This week seems to have flown past very quickly. We’re almost at the end of February but the security goodness (and badness depending on which side of the fence you sit) keeps rolling in at breakneck speed.
I’m actually contemplating moving somewhere warm for the rest of winter. Not that it gets unbearably cold in London, but the winter does seem to drag on with grey skies and rain, and a never-ending cycle of colds, sniffles, not to mention the life-threatening “Man Flu!”
But enough about me, let’s jump into the security goodness!
Threat models are great, and poorly understood, or used by security professionals as a universal ‘get out of jail card’.
“Why don’t you have 2FA on your web app?”
“Oh, that’s not in our threat model.”
“Why don’t you sandbox this?”
“Oh, that’s not in our threat model”
“Why don’t you have your threat model documented?”
“Oh, that’s not in our threat model”
It’s like the security equivalent to the business saying they “accepted the risk”.
An interesting piece in CSO magazine takes a look at common threat model mistakes.
Two billion (with a B), that’s the number of files apparently leaked in the US during 2017.
The most common type of breach after hacking was unintended disclosure such as cloud storage misconfigurations.
That means that millions of records could have been kept secure had someone brushed up on their AWS S3 Bucket security skills and not ticked the box to make it public.
We’ve found the APT, the APT is us!
- Two Billion Files Leaked in US Data Breaches in 2017 | Infosecurity Magazine
- The US witnesses significant number of healthcare breaches in 2017 | Healthcare Global
A SWIFT $6m
Unknown hackers stole 339.5 million roubles ($6 million) from a Russian bank last year in an attack using the SWIFT international payments messaging system.
Well, that’s a surprise. It’s not like SWIFT has been targeted ever for malicious purposes…
- Hackers stole $6 million from Russian bank via SWIFT system: central bank | Reuters
- India's City Union Bank CEO says suffered cyber hack via SWIFT system | Reuters
- SWIFT: The messaging system at the heart of the $1.8 billion PNB fraud | Quartz India
- Indian bank hack bears hallmarks of Bangladesh Bank heist | Finextra
What is personal data?
In case you’ve been living in a cave for the past two years with your fingers in your ears saying LALALALA, you would have heard that there is something called GDPR on its way.
At the heart of it is the issue of protecting personal data. But have you ever wondered what constitutes personal data? Well wonder no more.
- What is personal data? | European Commission
Lawsuits threaten InfoSec research
This is a thought-provoking article by Zack Whittaker over at ZDNet in which he spoke to about a dozen security researchers and journalists who have had legal woes due to finding or reporting vulnerabilities.
While it isn’t a large sample by any stretch of the imagination, the fact that this happens at all is somewhat troubling. After all, in todays day and age where disclosure is a lot better understood than it was years ago, and bug bounties are flourishing, why can we just solve things in a reasonable way?
There are others that don’t agree that it is a problem at all. Renowned researcher Charlie Miller believes, “This is FUD. Not one of 11? Nice sample size. Also don’t know any of those researchers. I don’t know any researchers who are afraid of legal problems.”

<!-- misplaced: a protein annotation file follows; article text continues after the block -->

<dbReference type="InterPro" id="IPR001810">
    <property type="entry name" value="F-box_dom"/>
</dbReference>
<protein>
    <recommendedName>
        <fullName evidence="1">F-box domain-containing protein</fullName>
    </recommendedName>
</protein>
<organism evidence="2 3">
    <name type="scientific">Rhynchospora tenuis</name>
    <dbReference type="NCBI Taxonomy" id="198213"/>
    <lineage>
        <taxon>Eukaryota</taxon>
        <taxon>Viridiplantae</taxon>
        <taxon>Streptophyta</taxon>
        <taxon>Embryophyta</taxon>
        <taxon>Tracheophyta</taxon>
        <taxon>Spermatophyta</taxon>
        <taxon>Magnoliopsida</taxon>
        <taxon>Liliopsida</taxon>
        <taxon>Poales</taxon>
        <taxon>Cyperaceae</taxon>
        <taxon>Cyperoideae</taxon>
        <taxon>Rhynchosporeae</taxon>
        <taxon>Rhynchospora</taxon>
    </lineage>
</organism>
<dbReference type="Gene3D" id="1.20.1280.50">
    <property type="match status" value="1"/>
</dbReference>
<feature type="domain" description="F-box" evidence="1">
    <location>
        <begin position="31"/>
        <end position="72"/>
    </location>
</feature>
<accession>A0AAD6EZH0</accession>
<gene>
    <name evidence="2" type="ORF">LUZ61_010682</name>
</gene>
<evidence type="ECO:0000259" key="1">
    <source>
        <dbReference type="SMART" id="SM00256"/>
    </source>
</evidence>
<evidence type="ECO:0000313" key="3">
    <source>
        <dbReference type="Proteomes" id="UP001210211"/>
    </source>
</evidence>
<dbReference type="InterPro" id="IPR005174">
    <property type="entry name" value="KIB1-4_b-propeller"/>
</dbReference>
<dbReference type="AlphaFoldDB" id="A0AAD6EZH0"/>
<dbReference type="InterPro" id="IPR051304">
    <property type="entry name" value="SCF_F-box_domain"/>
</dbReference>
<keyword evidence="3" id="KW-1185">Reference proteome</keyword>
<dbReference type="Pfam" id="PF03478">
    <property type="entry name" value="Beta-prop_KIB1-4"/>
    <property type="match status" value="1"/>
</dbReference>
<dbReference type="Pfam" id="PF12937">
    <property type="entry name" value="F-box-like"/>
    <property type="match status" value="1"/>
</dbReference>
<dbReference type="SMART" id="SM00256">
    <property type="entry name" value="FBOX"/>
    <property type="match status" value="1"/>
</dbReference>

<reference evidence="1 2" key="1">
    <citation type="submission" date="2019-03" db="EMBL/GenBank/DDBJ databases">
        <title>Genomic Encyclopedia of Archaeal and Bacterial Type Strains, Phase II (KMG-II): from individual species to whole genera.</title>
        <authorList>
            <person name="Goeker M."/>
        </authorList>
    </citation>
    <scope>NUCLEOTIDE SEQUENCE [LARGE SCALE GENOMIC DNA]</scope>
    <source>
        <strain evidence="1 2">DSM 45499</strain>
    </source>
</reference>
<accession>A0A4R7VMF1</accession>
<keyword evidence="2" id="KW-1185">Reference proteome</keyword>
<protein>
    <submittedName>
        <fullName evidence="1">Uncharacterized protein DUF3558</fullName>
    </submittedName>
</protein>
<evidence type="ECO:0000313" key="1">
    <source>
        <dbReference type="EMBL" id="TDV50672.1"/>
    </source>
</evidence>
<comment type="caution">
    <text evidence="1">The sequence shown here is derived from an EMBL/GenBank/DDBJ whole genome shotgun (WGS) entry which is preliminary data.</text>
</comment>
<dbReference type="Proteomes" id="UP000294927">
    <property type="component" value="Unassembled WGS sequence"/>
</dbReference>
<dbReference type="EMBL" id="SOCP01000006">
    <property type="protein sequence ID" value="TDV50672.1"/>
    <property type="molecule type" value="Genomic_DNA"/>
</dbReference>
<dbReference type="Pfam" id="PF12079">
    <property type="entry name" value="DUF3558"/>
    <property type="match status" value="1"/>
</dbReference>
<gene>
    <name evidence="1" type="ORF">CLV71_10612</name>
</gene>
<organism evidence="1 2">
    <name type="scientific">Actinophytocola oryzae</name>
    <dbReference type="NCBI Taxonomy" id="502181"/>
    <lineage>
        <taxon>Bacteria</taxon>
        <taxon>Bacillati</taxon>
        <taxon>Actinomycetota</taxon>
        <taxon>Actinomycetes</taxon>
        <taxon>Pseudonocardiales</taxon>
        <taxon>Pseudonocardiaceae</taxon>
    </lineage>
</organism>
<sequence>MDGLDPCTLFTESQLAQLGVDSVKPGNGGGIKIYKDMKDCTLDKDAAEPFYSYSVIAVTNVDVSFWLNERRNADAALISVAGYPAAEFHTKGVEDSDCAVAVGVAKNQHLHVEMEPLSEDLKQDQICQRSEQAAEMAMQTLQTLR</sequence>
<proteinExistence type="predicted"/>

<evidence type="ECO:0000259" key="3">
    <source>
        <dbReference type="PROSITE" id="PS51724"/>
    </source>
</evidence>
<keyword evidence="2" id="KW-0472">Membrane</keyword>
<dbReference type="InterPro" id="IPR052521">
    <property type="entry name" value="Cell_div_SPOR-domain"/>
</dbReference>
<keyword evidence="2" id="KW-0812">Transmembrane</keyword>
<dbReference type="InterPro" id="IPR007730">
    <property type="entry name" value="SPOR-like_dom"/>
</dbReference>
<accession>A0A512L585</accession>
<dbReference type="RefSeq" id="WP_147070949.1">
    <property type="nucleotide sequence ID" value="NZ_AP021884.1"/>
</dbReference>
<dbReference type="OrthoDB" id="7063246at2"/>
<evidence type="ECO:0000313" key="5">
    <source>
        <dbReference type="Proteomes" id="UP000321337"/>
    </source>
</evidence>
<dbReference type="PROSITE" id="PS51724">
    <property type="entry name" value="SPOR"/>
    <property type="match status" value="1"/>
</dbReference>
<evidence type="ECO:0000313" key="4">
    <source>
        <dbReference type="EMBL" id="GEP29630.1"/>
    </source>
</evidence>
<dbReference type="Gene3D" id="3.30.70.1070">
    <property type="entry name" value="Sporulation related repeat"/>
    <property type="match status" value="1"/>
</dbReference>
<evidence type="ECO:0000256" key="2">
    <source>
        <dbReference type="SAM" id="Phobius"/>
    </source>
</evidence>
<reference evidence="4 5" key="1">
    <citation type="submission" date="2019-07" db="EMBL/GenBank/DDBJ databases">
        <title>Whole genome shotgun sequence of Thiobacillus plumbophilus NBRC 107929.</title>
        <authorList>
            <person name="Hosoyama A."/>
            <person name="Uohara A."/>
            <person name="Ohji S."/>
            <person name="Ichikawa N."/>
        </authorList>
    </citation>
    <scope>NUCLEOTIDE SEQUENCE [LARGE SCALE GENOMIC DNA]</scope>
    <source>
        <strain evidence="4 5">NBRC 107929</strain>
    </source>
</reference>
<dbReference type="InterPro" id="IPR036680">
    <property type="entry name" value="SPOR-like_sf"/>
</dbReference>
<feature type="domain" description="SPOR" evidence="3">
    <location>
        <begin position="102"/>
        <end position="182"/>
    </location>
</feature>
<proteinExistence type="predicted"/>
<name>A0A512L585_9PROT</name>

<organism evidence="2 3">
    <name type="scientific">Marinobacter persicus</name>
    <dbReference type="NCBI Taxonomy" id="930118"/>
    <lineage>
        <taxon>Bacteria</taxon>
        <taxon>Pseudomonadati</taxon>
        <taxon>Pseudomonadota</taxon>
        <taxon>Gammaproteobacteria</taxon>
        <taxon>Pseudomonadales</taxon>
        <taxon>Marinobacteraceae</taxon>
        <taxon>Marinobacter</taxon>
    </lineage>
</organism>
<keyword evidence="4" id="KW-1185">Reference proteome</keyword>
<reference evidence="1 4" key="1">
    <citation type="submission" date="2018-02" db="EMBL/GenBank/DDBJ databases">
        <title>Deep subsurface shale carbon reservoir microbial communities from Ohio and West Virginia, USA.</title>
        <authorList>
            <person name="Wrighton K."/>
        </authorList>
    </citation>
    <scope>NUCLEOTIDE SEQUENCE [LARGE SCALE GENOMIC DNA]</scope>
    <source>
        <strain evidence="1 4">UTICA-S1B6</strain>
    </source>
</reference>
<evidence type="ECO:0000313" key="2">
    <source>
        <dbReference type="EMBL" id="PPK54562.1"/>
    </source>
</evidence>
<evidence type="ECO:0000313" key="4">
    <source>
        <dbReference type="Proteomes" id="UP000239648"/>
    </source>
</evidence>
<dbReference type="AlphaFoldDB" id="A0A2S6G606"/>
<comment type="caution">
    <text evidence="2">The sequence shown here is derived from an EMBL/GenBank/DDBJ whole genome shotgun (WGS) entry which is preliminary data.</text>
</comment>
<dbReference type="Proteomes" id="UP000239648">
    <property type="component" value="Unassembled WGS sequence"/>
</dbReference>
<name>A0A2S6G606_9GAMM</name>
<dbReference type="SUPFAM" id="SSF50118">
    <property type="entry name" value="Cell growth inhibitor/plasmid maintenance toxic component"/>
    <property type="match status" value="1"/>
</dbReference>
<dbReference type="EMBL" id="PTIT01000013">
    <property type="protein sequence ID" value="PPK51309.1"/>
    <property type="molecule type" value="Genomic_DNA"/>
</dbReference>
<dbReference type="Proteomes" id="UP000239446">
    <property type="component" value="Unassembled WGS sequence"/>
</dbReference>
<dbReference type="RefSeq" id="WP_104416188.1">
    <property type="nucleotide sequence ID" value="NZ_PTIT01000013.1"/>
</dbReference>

This is FUD. Not one of 11? Nice sample size. Also don’t know any of those researchers. I don’t know any researchers who are afraid of legal problems. https://t.co/7rmKZfyVr4— Charlie Miller (@0xcharlie) February 20, 2018
It’s all about the crypto-money money money
Researchers have uncovered what they said is one of the biggest malicious currency mining operations ever, with more than $3 million worth of digital coin. Now, the operators are gearing up to make more.
Related, in this report by Redlock is a changing tide from stealing data to stealing compute. Thanks to Kenn White for also picking up on the fact that an interesting twist is attackers launching mining scripts through CloudFlare to mask their origin.
- Cloud Security Trends (PDF) | Redlock
- Tesla Hackers hijacked Amazon Cloud account to mine cryptocurrency | Fortune
- Hackers can now hide cryptojacking scripts in Microsoft Word documents | Techrepublic
Hunting mosquitoes with a shotgun
I probably spent far too long trying to think of the heading for this story. But I didn’t get my own roundup post by being lazy.
Software developer Flight Sim Labs is in hot water after acknowledging that it installed a password harvester for the Google Chrome browser in its flight simulator product. The company explained it was only targeting pirate users of its software, but critics are calling the tactics “dirty”.
This is pretty much what “hacking back” looks like.
Money Laundering via author impersonation on Amazon?
As you’d expect from Brian Krebs, a well-researched article into how money is laundered through selling bogus books online. It’s probably where criminals go to launder all that stolen cryptocurrency!
- Money Laundering via author impersonation on Amazon? | Krebs on Security
It’s time to kill the pen test
While I won’t be making it out to RSA this year, I wouldn’t be a good friend if I didn’t plug the talk to be given by my good friend Adrian Sanabria who will be discussing why it’s time to kill the pen test.
I expect there to be much disagreement and controversy. Which is exactly why I like Adrian so much! If you’re heading out there, be sure to check out his session.
- It’s time to kill the pentest | RSAConference
Other talks that looked interesting at RSA
- Hacking healthcare live: Bits and bytes meet flesh and blood | Josh Corman
- Recon for the defender: you know nothing (about your assets), Jon Snow | Jonathan Cran, Ed Bellis
You'll be able to visit the rest of the AlienVualt team at RSA at booth 729.